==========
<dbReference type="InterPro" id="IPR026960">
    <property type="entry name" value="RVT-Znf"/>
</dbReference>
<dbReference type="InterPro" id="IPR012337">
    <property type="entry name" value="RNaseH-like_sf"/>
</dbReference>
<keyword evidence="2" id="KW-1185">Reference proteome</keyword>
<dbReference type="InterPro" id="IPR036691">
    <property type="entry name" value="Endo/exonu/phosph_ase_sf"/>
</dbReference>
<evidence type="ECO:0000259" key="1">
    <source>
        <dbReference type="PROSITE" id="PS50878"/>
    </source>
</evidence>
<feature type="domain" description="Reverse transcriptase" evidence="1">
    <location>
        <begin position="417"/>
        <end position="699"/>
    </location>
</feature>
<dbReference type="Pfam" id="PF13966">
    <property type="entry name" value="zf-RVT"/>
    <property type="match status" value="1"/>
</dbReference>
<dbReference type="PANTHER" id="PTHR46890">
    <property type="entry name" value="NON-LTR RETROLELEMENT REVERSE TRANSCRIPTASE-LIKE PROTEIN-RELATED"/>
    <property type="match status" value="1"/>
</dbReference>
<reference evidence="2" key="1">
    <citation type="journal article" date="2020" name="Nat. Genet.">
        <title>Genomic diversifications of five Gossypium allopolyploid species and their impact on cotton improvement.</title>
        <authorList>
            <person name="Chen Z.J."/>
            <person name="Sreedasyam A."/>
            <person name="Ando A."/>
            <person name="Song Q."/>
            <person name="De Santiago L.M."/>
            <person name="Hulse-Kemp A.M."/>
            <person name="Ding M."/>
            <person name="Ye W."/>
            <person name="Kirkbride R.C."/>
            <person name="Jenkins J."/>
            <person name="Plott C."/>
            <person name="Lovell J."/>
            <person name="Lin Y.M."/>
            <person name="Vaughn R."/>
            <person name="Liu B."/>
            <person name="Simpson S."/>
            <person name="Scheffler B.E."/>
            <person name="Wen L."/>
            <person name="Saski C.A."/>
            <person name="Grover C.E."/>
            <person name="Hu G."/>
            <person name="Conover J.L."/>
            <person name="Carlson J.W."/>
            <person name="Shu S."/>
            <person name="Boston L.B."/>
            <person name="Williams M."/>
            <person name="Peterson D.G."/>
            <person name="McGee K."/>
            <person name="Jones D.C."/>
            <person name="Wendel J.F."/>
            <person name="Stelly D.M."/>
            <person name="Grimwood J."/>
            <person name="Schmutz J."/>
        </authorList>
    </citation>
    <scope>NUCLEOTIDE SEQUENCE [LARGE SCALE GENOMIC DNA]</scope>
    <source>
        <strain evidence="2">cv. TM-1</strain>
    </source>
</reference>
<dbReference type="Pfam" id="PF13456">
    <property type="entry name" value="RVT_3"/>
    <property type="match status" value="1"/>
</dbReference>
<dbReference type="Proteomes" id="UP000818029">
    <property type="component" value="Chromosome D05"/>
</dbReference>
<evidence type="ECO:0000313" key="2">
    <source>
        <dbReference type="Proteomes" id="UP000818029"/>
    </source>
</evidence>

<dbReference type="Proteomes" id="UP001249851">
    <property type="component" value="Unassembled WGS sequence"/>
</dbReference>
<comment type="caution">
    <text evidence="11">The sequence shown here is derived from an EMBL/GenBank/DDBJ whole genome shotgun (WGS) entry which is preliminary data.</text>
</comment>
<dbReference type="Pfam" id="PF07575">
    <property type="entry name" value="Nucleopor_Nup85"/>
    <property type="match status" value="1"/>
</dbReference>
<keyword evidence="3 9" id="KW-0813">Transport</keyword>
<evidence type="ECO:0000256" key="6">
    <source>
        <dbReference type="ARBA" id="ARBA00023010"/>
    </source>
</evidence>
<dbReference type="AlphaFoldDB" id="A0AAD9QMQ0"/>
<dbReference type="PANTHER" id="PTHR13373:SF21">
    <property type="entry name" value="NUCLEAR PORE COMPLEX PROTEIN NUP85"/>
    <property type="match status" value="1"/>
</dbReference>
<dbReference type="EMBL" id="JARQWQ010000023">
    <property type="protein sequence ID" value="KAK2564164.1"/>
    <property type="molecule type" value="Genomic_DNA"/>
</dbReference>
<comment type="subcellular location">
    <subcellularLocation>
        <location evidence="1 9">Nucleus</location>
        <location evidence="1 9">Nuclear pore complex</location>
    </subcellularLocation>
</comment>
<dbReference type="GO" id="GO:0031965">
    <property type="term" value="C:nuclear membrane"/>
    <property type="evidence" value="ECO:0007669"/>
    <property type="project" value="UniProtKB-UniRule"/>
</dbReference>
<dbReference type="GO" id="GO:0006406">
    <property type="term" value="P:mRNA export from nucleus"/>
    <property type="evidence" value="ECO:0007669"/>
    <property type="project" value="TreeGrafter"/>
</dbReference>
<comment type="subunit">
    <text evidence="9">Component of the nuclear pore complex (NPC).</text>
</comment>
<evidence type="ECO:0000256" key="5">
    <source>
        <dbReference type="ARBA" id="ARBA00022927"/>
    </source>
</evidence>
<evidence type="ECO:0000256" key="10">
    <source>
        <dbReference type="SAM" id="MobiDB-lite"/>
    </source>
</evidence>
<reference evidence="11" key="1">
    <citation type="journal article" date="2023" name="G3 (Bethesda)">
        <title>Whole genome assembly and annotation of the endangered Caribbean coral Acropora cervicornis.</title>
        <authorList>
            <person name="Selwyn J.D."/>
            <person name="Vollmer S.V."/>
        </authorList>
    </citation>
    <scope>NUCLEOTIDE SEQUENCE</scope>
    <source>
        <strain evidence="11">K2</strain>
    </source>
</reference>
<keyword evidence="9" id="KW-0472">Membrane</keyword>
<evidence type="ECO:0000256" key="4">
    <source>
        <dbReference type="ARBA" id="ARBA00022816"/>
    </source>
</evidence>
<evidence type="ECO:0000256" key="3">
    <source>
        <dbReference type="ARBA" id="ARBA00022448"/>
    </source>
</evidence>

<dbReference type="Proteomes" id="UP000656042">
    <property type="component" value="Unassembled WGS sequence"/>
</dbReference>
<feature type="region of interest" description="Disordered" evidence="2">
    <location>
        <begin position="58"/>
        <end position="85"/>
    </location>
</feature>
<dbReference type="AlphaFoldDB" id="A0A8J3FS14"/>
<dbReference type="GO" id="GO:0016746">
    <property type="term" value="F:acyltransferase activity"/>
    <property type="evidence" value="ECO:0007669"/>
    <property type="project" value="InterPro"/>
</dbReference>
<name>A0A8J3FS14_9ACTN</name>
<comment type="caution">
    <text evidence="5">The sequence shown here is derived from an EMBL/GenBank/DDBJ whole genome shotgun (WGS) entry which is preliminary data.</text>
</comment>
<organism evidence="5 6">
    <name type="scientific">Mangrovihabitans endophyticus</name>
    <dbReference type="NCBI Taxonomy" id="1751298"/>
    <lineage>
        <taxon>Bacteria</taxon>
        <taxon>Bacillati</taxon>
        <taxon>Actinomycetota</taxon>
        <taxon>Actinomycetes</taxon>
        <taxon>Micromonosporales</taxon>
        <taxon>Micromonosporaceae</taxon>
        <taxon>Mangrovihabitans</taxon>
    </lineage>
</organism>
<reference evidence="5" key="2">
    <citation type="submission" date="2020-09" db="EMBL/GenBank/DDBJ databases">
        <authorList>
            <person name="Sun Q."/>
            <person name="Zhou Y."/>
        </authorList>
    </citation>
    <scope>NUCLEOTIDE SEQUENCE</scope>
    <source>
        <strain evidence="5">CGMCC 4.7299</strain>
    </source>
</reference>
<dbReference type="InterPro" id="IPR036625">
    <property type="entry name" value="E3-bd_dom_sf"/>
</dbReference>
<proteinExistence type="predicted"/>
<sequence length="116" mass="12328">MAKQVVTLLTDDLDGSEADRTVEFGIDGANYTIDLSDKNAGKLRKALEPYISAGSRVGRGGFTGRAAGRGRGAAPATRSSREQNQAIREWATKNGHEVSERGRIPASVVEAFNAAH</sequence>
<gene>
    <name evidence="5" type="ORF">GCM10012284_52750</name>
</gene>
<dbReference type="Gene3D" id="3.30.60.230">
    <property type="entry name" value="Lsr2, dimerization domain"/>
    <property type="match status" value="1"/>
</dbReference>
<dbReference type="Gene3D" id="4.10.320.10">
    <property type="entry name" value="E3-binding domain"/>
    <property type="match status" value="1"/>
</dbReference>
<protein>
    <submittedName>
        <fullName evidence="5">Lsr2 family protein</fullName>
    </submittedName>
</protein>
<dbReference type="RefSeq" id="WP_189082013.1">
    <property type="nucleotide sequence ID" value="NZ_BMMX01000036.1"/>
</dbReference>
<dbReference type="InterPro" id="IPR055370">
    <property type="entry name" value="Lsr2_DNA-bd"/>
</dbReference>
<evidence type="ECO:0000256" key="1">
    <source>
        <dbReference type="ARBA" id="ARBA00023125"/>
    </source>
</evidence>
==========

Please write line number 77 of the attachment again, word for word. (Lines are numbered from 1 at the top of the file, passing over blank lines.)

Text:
</dbReference>